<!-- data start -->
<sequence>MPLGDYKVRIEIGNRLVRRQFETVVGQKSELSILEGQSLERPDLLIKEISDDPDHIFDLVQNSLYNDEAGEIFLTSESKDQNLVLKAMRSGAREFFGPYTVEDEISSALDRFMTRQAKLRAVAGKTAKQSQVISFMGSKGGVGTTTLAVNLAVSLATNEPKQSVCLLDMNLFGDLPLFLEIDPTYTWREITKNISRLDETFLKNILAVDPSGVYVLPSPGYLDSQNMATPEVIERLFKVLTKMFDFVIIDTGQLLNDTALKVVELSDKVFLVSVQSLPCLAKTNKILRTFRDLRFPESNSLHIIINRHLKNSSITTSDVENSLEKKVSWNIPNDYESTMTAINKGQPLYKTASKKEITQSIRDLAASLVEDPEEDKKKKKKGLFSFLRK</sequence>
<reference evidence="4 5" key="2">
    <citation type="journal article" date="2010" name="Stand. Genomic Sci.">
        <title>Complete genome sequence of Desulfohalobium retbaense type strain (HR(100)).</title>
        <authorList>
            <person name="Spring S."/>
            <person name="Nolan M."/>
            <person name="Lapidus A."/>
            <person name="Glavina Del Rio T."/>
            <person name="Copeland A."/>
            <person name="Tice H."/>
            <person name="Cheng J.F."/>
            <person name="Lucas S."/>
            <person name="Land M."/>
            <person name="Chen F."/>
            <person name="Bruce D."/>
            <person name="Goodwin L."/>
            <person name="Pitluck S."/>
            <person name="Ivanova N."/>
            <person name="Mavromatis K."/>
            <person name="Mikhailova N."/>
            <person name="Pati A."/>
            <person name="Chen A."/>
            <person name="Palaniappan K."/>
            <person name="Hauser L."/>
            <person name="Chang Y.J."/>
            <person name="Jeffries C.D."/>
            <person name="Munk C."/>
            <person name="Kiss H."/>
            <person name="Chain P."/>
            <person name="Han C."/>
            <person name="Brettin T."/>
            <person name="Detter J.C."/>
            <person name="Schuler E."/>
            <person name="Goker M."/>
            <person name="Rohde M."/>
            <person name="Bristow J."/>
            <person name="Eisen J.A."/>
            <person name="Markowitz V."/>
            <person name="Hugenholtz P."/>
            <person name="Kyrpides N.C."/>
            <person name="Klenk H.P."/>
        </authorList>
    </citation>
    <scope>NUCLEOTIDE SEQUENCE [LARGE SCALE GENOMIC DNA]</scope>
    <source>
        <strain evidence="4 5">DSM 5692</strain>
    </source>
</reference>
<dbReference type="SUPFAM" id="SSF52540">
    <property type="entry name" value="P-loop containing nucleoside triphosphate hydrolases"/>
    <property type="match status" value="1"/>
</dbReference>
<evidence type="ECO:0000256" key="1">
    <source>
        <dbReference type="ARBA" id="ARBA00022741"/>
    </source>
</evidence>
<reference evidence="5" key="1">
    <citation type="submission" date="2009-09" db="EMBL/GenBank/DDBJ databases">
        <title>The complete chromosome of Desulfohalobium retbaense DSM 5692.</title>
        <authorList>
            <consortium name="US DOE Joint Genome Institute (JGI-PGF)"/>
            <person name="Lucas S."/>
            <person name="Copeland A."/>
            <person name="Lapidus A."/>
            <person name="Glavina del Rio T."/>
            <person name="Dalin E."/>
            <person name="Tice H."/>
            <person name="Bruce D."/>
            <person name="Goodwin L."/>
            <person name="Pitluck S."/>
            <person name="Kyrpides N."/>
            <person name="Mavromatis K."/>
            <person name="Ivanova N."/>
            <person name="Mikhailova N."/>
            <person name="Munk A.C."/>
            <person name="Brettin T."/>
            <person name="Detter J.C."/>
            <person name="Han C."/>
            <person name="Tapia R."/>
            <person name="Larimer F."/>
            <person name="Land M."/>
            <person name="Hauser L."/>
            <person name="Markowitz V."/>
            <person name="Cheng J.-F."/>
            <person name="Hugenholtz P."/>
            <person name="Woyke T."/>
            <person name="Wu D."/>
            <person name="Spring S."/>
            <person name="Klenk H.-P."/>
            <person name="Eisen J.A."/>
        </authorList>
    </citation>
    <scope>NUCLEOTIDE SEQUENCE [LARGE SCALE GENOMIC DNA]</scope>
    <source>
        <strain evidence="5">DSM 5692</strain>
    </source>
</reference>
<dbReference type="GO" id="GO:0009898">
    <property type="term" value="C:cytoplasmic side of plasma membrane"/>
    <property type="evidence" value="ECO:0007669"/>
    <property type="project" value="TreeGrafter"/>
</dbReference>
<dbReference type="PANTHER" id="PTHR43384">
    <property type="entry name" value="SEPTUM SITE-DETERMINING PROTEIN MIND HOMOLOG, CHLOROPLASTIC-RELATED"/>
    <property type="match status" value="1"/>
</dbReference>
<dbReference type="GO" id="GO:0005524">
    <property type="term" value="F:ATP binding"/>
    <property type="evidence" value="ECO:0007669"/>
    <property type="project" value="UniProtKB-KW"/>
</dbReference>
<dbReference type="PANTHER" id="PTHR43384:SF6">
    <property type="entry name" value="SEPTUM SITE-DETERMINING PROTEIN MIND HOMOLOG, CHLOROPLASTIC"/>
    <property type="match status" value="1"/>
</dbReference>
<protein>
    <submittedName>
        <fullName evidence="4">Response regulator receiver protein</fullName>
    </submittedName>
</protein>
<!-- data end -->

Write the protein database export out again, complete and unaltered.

<sequence>MPLGDYKVRIEIGNRLVRRQFETVVGQKSELSILEGQSLERPDLLIKEISDDPDHIFDLVQNSLYNDEAGEIFLTSESKDQNLVLKAMRSGAREFFGPYTVEDEISSALDRFMTRQAKLRAVAGKTAKQSQVISFMGSKGGVGTTTLAVNLAVSLATNEPKQSVCLLDMNLFGDLPLFLEIDPTYTWREITKNISRLDETFLKNILAVDPSGVYVLPSPGYLDSQNMATPEVIERLFKVLTKMFDFVIIDTGQLLNDTALKVVELSDKVFLVSVQSLPCLAKTNKILRTFRDLRFPESNSLHIIINRHLKNSSITTSDVENSLEKKVSWNIPNDYESTMTAINKGQPLYKTASKKEITQSIRDLAASLVEDPEEDKKKKKKGLFSFLRK</sequence>
<reference evidence="4 5" key="2">
    <citation type="journal article" date="2010" name="Stand. Genomic Sci.">
        <title>Complete genome sequence of Desulfohalobium retbaense type strain (HR(100)).</title>
        <authorList>
            <person name="Spring S."/>
            <person name="Nolan M."/>
            <person name="Lapidus A."/>
            <person name="Glavina Del Rio T."/>
            <person name="Copeland A."/>
            <person name="Tice H."/>
            <person name="Cheng J.F."/>
            <person name="Lucas S."/>
            <person name="Land M."/>
            <person name="Chen F."/>
            <person name="Bruce D."/>
            <person name="Goodwin L."/>
            <person name="Pitluck S."/>
            <person name="Ivanova N."/>
            <person name="Mavromatis K."/>
            <person name="Mikhailova N."/>
            <person name="Pati A."/>
            <person name="Chen A."/>
            <person name="Palaniappan K."/>
            <person name="Hauser L."/>
            <person name="Chang Y.J."/>
            <person name="Jeffries C.D."/>
            <person name="Munk C."/>
            <person name="Kiss H."/>
            <person name="Chain P."/>
            <person name="Han C."/>
            <person name="Brettin T."/>
            <person name="Detter J.C."/>
            <person name="Schuler E."/>
            <person name="Goker M."/>
            <person name="Rohde M."/>
            <person name="Bristow J."/>
            <person name="Eisen J.A."/>
            <person name="Markowitz V."/>
            <person name="Hugenholtz P."/>
            <person name="Kyrpides N.C."/>
            <person name="Klenk H.P."/>
        </authorList>
    </citation>
    <scope>NUCLEOTIDE SEQUENCE [LARGE SCALE GENOMIC DNA]</scope>
    <source>
        <strain evidence="4 5">DSM 5692</strain>
    </source>
</reference>
<dbReference type="SUPFAM" id="SSF52540">
    <property type="entry name" value="P-loop containing nucleoside triphosphate hydrolases"/>
    <property type="match status" value="1"/>
</dbReference>
<evidence type="ECO:0000256" key="1">
    <source>
        <dbReference type="ARBA" id="ARBA00022741"/>
    </source>
</evidence>
<reference evidence="5" key="1">
    <citation type="submission" date="2009-09" db="EMBL/GenBank/DDBJ databases">
        <title>The complete chromosome of Desulfohalobium retbaense DSM 5692.</title>
        <authorList>
            <consortium name="US DOE Joint Genome Institute (JGI-PGF)"/>
            <person name="Lucas S."/>
            <person name="Copeland A."/>
            <person name="Lapidus A."/>
            <person name="Glavina del Rio T."/>
            <person name="Dalin E."/>
            <person name="Tice H."/>
            <person name="Bruce D."/>
            <person name="Goodwin L."/>
            <person name="Pitluck S."/>
            <person name="Kyrpides N."/>
            <person name="Mavromatis K."/>
            <person name="Ivanova N."/>
            <person name="Mikhailova N."/>
            <person name="Munk A.C."/>
            <person name="Brettin T."/>
            <person name="Detter J.C."/>
            <person name="Han C."/>
            <person name="Tapia R."/>
            <person name="Larimer F."/>
            <person name="Land M."/>
            <person name="Hauser L."/>
            <person name="Markowitz V."/>
            <person name="Cheng J.-F."/>
            <person name="Hugenholtz P."/>
            <person name="Woyke T."/>
            <person name="Wu D."/>
            <person name="Spring S."/>
            <person name="Klenk H.-P."/>
            <person name="Eisen J.A."/>
        </authorList>
    </citation>
    <scope>NUCLEOTIDE SEQUENCE [LARGE SCALE GENOMIC DNA]</scope>
    <source>
        <strain evidence="5">DSM 5692</strain>
    </source>
</reference>
<dbReference type="GO" id="GO:0009898">
    <property type="term" value="C:cytoplasmic side of plasma membrane"/>
    <property type="evidence" value="ECO:0007669"/>
    <property type="project" value="TreeGrafter"/>
</dbReference>
<dbReference type="PANTHER" id="PTHR43384">
    <property type="entry name" value="SEPTUM SITE-DETERMINING PROTEIN MIND HOMOLOG, CHLOROPLASTIC-RELATED"/>
    <property type="match status" value="1"/>
</dbReference>
<dbReference type="GO" id="GO:0005524">
    <property type="term" value="F:ATP binding"/>
    <property type="evidence" value="ECO:0007669"/>
    <property type="project" value="UniProtKB-KW"/>
</dbReference>
<dbReference type="PANTHER" id="PTHR43384:SF6">
    <property type="entry name" value="SEPTUM SITE-DETERMINING PROTEIN MIND HOMOLOG, CHLOROPLASTIC"/>
    <property type="match status" value="1"/>
</dbReference>
<protein>
    <submittedName>
        <fullName evidence="4">Response regulator receiver protein</fullName>
    </submittedName>
</protein>